Dixie J. O'neill, Etc., Plaintiff-appellee, v. Church's Fried Chicken, Inc., Defendant-appellant, 910 F.2d 263 (5th Cir. 1990)Annotate this Case
Fred Shannon and Barbara H. Nellermoe, Shannon & Weidenbach, Inc., San Antonio, Tex., Peter J. Butler, Peter J. Butler, Jr., Vincent J. Booth, Locke, Purnell, Rain & Harrell, New Orleans, La., for defendant-appellant.
Charles Estee, Shannon & Weidenbach, Inc., San Antonio, Tex., Samuel Kadet, Skadden, Arps, Slate, Meagher & From, New York City, for defendant-appellant in No. 89-5621.
Robert J. Myers, Willis, Hickey & Houghan, San Antonio, Tex., Kristi L. Browne, Frederic F. Brace, Kenneth H. Hanson, C. Timothy Smoot, Chicago, Ill., for plaintiff-appellee.
Appeals from the United States District Court for the Western District of Texas.
Before GARZA, GARWOOD, and JOLLY, Circuit Judges.
GARWOOD, Circuit Judge:
Defendant-appellant Church's Fried Chicken (Church's) appeals the district court's award of attorneys' fees to plaintiff-appellee Dixie J. O'Neill (O'Neill) pursuant to the "common fund" exception to the general American rule against such awards. O'Neill is a former shareholder of Church's, and incurred the expenses in her fight to cause the former directors of Church's (directors or board) ultimately to approve and cease to frustrate a tender offer for all of Church's stock made by Biscuit Investments, Inc. (Biscuit), a corporation owned by Alvin C. Copeland (Copeland). We affirm.
Facts and Proceedings Below
The facts directly relevant to the issue before us are relatively straightforward and for the most part undisputed. On October 25, 1988, Biscuit announced a cash tender offer for all outstanding shares of Church's stock at eight dollars per share.1 By its terms, the tender offer was to expire on February 19, 1989. In response, the directors determined that the offer was not in the best interests of their shareholders, recommended that the shareholders reject it, and adopted a "poison pill" device to stall the takeover attempt.2 The board also established a "golden parachute" for sixteen senior executives of Church's, providing generous severance benefits for them upon a change in control of the corporation.
A flurry of litigation ensued in the federal and state courts of Louisiana and Texas,3 including the instant action filed by O'Neill in the United States District Court for the Western District of Texas on November 10, 1988. In her original complaint, O'Neill alleged that the board's opposition to Biscuit's tender offer was an improper attempt at entrenchment and breached the directors' fiduciary duties of care and loyalty to Church's and its shareholders. O'Neill sought certification to pursue her action as representative of the class of all Church's shareholders and also asked the court's permission to proceed derivatively. She prayed, among other things, for injunctive relief facilitating the acquisition of Church's in a change-of-control tender, and for attorneys' fees. On December 28, 1988, O'Neill moved the court to grant a preliminary injunction forcing the board to remove the poison pill blocking Biscuit's takeover attempt.4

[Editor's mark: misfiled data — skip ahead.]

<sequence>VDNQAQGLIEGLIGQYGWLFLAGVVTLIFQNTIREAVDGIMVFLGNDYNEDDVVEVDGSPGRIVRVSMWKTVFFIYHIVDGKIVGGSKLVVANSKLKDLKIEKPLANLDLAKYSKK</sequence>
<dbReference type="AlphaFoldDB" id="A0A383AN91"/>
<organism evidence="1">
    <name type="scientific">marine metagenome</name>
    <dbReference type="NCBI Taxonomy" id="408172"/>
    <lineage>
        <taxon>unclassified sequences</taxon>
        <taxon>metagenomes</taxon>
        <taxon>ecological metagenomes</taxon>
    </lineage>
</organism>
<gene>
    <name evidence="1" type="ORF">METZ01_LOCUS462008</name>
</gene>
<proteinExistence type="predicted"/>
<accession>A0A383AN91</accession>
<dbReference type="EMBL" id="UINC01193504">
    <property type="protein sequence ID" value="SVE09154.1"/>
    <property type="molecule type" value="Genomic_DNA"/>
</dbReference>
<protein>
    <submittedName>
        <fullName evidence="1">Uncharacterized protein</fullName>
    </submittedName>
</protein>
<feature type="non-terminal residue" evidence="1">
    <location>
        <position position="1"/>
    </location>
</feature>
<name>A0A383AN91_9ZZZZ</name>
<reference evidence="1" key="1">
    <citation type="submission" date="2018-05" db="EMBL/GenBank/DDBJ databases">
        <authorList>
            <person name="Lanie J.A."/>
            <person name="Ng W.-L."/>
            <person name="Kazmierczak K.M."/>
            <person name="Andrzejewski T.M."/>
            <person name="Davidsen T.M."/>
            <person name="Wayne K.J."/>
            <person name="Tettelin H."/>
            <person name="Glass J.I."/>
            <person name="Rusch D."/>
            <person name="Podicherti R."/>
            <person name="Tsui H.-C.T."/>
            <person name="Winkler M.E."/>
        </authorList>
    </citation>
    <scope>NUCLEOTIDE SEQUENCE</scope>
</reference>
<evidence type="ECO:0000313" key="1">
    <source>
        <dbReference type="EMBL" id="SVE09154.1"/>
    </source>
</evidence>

The directors announced on January 18, 1989 their decision that a sale of Church's would be in the best interests of the shareholders. They announced a thirty-day "auction" of Church's to be concluded on February 18, 1989, the day before Biscuit's tender offer was due to expire. In an order initially issued on February 9, 1989 and amended on February 24, the district court concluded that O'Neill had standing to proceed derivatively on behalf of Church's,5 and denied her request for a preliminary injunction forcing the directors to remove the poison pill. See A. Copeland Enterprises, Inc. v. Guste, 706 F. Supp. 1283, 1288 (W.D. Tex. 1989).6 The court suggested, however, that it would enter such an injunction if the poison pill were not removed at the close of the auction to facilitate a sale of Church's to the highest bidder. Id. at 1293.
Subsequently, it became unnecessary for the district court to enforce this threat. On February 15, 1989, three days prior to the expiration of the auction deadline, Biscuit tendered a revised bid essentially amounting to eleven dollars per share cash for all outstanding Church's shares, which the directors approved (and eliminated the poison pill, as required by the offer). The tender was completed on March 21, 1989, rendering moot O'Neill's derivative action. On that day, Biscuit mailed payments directly to all Church's shareholders and the former directors of Church's resigned.